I told the boyfriend about the latest development with the adorable Asian kids, and he said I should have kidnapped them.  You see, that's why children can't befriend their neighbors!  Actually, I blame that website that lets you see where all the pedophiles live nearby.

Earlier this week I noticed them with a random white lady, who had been walking her dog and was letting them pet said pup.  Another day I saw them in the grass, presumably looking for bugs to collect and keep as pets (okay, I totally collected rollie pollies and caterpillars and fireflies and snails when I was a kid and kept them in jars or measuring cups or toy saucepans sealed in plastic bags, until I learned living things need air or they die), and it became clear to me these kids are just bored.  Clearly their parents don't subscribe to cable and haven't yet caved and bought them a Wii.

Today when I came home from work, they were playing with a little Latina girl who was apparently also bored but had a beach ball to play with and thus was their instant friend for providing entertainment.  This girl approached and cut me off on the walkway around the grass, and asked, "Can Toby come out and play?"  I was tickled.  This was a blast from my childhood when I'd ask Lisa next-door if the boys could come out and play (and they really delivered the entertainment -- chalk, Legos, MicroMachines, and bikes).  I laughed and said, "Sure, if he wants to go outside, he can come out."  The younger boy followed me to the stairs and, fearful he'd follow me inside if I let him, I turned to him and said I'd let Toby outside, why doesn't he wait right there.  As I went upstairs, he called to the girls, "You guys! Toby's coming out!" I couldn't hold in the laughter and chased Toby down and shoved him outside, intent to please these adorable children.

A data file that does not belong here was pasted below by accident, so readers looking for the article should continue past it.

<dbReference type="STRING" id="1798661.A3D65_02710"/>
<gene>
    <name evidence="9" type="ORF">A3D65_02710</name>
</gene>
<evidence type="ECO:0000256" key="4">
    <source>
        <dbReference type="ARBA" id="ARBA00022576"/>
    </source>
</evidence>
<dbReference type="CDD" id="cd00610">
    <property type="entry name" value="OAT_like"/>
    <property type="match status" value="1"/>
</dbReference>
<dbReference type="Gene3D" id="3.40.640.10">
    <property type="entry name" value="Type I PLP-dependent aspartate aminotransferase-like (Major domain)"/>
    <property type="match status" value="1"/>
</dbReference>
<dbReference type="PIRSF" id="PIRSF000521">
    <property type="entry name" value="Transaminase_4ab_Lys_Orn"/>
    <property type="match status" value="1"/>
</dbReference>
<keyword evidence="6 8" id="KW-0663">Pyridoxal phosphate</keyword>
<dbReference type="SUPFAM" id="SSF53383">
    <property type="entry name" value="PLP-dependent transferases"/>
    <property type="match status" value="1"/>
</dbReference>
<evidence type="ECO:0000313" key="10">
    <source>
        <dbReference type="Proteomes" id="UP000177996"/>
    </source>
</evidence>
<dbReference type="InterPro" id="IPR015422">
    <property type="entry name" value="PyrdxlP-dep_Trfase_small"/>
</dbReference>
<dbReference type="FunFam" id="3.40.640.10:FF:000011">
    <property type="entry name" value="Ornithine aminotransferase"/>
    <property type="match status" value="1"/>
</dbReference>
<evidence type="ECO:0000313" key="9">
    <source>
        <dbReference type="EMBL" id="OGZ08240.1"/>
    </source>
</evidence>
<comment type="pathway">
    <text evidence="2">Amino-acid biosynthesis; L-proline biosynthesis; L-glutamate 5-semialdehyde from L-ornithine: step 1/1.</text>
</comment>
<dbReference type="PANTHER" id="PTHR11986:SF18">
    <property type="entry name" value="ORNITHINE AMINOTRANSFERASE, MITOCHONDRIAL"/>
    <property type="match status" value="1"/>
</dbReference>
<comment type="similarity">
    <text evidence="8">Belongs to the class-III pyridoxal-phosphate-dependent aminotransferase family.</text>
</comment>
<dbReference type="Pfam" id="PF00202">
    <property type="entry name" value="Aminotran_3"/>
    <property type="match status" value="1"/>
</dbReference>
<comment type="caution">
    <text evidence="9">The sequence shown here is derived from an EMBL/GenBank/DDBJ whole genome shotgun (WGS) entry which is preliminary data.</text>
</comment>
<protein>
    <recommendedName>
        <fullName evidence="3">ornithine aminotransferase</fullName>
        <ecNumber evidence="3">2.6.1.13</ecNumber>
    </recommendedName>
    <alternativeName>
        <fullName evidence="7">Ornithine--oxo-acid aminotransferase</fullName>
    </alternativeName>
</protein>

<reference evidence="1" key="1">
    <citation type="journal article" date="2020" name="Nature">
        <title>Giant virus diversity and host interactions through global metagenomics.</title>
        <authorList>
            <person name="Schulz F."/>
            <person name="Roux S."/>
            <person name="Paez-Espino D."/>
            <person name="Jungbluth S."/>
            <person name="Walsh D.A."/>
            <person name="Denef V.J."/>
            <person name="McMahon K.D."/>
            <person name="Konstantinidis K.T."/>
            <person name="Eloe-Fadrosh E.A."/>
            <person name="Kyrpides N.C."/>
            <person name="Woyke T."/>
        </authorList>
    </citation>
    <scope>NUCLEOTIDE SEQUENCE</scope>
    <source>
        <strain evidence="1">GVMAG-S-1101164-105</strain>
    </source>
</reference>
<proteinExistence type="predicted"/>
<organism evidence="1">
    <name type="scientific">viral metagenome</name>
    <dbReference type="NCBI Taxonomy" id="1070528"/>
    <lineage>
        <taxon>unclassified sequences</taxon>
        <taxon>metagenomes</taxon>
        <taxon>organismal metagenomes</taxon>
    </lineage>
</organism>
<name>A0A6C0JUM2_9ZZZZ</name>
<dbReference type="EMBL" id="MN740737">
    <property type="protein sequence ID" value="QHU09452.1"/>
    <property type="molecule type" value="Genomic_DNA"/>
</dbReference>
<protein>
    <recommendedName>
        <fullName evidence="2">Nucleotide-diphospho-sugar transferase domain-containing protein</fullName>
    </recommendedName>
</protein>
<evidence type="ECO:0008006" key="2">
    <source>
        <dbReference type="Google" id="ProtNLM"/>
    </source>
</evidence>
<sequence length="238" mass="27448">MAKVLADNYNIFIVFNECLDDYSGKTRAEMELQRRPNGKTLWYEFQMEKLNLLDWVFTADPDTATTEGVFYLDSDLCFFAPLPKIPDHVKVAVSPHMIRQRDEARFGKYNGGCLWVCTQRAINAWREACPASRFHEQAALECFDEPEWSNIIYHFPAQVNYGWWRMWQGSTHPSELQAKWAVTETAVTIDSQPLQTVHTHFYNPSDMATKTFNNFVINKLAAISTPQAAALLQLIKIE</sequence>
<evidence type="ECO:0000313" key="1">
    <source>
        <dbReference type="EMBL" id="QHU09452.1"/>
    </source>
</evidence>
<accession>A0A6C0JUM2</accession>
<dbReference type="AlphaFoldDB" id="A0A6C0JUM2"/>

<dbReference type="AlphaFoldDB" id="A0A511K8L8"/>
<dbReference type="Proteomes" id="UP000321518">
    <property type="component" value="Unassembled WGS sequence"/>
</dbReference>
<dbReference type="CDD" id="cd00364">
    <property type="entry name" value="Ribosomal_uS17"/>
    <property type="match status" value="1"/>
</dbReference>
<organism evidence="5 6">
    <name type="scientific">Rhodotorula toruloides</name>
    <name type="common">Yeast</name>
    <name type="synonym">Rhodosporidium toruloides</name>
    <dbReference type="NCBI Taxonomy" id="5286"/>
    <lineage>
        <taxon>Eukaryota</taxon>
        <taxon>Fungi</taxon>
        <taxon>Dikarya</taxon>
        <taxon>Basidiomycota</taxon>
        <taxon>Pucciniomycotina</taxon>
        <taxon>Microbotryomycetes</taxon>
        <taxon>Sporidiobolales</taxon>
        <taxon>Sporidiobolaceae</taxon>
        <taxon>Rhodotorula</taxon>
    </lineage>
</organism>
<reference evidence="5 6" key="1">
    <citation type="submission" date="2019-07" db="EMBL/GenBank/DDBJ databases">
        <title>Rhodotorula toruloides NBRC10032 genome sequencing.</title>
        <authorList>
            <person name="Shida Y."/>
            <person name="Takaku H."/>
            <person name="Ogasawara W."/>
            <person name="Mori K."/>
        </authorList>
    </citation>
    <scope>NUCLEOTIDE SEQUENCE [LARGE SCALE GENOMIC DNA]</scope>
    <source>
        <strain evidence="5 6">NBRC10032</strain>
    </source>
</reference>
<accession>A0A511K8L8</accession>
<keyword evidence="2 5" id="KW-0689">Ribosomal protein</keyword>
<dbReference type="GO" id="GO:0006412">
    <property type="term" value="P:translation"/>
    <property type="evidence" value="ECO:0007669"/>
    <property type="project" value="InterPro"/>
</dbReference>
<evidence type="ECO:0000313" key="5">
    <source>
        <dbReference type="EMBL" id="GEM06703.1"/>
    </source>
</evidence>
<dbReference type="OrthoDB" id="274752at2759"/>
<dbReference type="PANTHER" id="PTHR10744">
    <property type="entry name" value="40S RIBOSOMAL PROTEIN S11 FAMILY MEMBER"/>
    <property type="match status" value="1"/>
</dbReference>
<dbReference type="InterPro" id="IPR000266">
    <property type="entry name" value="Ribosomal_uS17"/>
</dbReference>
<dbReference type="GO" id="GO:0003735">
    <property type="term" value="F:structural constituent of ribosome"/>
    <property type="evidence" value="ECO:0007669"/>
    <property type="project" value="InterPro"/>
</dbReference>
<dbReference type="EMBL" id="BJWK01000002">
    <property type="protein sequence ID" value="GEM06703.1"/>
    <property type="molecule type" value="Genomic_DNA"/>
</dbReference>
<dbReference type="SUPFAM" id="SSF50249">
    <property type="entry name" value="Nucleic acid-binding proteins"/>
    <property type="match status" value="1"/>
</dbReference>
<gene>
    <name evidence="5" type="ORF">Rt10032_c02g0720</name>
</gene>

Of course, they squealed with excitement and minutes later, my roommate let a frantic Toby back inside.

The moral of the story is: if you want to be a crazy cat lady, you can still make friends, as long as you don't mind that they are small children and that they use you for your cats' entertainment value.

get a pet to help you make friends.

Then at least you'll have a pet that you can force to be your friend if no one else will be.